Price level: Taiwan is definitely cheap to live in for us Swedes. You could get a big dinner for only 20kr. There are a lot of different foods to choose from, deep fried chicken, noodle soups and tea boiled eggs was very common. You could always find something you liked.
Travelling by bus was easy and cheap. You could buy a card which you filled with money and travel around. One trip maybe costs 5kr.
I would recommend travelling to the south side of Taiwan with the high-speed rail, it only takes 2 hours and costs 500kr/per person for both ways. The accommodation was also cheap, for all 5 weeks we paid 860kr each.

What We learnt: We have learned so much during our time in Taiwan, even if it was just 5 weeks. We have learned how their health system works. We have been able to see things from another perspective than the way we learn in Sweden, both positive things and negative things. Some of them have affected us more than others. We have been able to reflect if and how we would have done things differently. The importance of the family in every situation and how they respect their elders in a totally different way than we do. They have special seats in queue systems and on the buses and so on, and they take them really seriously.
We have also learned things about ourselves and found a more calm way to be and to work and we think that is very important if you think about how much stress there is in society today.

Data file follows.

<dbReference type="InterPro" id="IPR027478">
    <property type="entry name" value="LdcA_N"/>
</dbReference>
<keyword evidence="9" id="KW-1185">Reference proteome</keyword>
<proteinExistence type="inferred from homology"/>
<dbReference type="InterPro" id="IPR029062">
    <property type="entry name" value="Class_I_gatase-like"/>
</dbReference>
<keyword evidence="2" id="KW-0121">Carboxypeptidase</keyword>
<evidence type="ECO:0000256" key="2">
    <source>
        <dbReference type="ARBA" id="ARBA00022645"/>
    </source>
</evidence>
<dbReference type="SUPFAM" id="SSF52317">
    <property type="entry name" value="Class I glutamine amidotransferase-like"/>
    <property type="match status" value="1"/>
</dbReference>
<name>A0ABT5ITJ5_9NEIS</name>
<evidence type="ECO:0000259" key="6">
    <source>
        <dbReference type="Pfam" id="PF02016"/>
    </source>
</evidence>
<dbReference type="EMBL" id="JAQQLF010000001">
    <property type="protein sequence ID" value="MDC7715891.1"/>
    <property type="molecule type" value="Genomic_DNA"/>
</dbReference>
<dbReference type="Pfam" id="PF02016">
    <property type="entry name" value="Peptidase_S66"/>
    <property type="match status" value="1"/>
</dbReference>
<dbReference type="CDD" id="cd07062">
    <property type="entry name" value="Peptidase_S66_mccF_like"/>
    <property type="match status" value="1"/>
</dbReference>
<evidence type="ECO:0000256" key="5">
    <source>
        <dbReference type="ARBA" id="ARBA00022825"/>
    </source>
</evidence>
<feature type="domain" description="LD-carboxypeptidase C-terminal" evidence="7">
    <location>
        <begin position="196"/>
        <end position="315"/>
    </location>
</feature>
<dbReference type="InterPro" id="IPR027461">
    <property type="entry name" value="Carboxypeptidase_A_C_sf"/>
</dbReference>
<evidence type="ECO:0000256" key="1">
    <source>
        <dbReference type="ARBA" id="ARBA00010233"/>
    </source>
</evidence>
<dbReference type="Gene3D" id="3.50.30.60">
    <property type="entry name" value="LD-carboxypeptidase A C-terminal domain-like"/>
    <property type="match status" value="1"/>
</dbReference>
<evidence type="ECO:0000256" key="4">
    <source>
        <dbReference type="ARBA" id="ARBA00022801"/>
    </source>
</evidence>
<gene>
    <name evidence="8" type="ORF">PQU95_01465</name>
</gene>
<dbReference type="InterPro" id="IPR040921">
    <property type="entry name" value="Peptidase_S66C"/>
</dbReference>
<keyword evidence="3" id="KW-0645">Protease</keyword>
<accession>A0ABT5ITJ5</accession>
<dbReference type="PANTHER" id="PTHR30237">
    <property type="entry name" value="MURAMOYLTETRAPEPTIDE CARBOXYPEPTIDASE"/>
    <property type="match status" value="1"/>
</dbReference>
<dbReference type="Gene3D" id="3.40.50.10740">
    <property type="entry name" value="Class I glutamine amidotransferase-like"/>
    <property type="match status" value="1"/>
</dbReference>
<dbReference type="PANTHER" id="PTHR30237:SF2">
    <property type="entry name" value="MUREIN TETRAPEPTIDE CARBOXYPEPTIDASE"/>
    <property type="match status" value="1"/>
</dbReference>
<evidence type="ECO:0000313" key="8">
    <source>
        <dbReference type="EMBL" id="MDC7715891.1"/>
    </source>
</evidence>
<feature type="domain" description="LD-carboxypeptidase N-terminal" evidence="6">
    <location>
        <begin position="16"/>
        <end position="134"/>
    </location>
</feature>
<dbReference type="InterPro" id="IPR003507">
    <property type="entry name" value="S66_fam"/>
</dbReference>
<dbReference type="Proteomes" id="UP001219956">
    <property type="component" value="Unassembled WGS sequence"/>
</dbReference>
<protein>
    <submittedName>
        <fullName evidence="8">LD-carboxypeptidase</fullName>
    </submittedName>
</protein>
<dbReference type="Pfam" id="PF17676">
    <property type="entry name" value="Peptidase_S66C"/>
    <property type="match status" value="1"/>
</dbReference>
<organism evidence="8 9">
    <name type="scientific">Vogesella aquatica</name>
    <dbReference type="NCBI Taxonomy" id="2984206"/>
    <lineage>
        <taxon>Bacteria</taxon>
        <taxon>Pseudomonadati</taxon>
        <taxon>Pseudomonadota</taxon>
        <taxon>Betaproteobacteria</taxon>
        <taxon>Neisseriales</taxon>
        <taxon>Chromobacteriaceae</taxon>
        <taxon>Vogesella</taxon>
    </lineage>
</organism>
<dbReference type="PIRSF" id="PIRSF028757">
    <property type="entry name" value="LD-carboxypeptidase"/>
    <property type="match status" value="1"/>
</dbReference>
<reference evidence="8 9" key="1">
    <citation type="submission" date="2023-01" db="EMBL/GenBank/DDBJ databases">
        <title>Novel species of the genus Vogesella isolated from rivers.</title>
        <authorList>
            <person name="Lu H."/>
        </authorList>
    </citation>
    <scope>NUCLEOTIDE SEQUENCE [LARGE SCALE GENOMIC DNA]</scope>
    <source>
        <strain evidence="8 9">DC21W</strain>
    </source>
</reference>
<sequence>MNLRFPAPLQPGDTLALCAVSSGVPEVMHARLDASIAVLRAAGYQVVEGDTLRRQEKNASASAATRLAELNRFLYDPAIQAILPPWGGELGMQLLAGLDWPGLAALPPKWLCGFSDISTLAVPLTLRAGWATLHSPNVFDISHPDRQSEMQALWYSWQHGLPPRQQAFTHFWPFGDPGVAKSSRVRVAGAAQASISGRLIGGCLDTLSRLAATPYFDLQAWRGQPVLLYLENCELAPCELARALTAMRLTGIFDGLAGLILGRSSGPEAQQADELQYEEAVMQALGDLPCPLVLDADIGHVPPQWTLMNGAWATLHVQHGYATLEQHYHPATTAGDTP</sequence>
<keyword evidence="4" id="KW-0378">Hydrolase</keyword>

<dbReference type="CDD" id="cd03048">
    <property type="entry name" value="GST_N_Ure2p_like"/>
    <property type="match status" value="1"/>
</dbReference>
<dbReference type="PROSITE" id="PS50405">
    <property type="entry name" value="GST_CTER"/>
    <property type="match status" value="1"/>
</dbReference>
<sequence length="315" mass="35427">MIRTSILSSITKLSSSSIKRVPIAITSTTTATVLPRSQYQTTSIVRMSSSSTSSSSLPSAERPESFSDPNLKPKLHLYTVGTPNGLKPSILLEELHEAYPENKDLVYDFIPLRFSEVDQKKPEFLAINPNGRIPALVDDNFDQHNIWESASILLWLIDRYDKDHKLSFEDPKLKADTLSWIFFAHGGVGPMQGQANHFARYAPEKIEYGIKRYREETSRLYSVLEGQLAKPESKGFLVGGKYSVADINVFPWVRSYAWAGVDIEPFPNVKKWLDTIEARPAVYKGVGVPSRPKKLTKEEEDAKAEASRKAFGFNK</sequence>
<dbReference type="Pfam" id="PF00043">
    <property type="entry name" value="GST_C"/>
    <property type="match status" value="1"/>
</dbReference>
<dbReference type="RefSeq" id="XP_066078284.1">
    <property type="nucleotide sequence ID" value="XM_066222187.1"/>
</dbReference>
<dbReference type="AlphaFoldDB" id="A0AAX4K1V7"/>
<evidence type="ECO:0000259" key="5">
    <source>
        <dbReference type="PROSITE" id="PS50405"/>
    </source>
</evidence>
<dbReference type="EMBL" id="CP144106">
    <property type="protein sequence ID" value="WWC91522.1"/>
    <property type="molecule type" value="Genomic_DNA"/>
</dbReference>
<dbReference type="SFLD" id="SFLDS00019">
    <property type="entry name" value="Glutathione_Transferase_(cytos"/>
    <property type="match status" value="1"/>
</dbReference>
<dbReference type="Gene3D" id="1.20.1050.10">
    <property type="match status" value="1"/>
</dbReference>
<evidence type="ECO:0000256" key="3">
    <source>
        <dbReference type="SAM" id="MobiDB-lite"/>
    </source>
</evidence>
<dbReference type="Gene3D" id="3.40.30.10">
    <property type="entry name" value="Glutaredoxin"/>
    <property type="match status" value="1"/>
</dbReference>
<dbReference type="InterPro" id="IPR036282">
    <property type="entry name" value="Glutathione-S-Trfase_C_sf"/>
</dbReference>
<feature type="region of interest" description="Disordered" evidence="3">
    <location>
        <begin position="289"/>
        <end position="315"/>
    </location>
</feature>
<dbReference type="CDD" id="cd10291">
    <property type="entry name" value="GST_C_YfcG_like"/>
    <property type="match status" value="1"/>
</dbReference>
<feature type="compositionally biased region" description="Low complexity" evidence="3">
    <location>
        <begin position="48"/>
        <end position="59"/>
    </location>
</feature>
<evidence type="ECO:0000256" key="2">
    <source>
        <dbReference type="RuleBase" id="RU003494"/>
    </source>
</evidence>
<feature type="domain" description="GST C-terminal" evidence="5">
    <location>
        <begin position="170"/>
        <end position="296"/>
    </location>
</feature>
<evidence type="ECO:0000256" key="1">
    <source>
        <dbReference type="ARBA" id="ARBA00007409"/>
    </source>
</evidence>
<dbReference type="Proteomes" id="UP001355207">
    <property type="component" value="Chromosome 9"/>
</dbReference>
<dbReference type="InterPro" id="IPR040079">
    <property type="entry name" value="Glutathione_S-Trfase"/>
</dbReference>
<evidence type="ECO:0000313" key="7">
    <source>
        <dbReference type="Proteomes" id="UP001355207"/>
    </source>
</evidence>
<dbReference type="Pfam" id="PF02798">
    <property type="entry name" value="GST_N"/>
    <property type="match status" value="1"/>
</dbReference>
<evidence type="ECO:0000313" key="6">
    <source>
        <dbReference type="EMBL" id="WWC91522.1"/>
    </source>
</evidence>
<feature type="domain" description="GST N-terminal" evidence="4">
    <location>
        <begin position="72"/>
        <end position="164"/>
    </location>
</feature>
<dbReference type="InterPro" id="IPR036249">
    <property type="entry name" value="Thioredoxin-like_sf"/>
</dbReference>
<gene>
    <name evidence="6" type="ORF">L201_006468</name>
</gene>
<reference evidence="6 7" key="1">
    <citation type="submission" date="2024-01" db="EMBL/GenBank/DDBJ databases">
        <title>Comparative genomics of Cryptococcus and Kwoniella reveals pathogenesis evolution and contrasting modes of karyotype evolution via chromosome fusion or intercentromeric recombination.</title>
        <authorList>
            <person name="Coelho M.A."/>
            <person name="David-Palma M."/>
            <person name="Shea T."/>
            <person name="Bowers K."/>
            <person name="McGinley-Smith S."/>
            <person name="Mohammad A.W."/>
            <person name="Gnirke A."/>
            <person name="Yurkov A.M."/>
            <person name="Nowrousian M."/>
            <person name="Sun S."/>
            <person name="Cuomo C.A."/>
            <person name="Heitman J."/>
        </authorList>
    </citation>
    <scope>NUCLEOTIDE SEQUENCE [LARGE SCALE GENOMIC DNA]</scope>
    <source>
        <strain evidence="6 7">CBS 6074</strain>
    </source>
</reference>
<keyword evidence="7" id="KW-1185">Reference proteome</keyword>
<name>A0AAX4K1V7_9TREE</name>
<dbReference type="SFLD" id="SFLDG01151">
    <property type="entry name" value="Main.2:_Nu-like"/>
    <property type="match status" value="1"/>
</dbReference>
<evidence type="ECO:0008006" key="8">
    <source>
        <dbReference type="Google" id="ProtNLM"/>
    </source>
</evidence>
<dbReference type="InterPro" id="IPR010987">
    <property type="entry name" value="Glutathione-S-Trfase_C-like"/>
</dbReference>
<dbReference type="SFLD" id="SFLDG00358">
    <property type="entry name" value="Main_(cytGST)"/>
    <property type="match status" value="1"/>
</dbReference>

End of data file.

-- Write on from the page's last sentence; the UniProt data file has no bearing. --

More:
Top things: it is hard to choose the best thing about this trip, everything has been amazing.

One of these moments was when we had a presentation for schoolkids in the ages of 12-14. It took some time to prepare this and we were both so nervous, but the children and the teacher were so nice and really made you feel welcomed and that was so rewarding. To see how interested they were and how they really listened to what you said and they were involved and focused, it was so much fun.

The shopping! You can find everything to buy. So if you need a new wardrobe you can travel with an empty suitcase!

The beach and big waves in the ocean up north!

It was also great to be able to travel around and see the nature and experience the culture.
One time we went to the Seven-star mountain and we climbed to the top about 1220 m over Taipei. It was stairs all the way and it was so hot but once there, it was so worth it. It was one of the most beautiful views I’ve seen. You can also get a beautiful view from the elephant mountain or from the Taipei 101.

We also had the time to travel to Kaoshiung, on the south side of Taiwan. There were a lot of old temples and monuments and art but also it was very close to the beach so you could swim whenever you wanted. We also rented a bike and traveled around the little island of Cijin who had really good food and nice views!

Advice: Just do it! It is so worth it and you learn so much more than you think. You have a big chance to see the different parts of the country so travel around when you have time to! You will be able to experience different cultures and religions. The people are very nice and are happy to teach you. Take the chance to see different parts of the health care system.

Learn a little mandarin!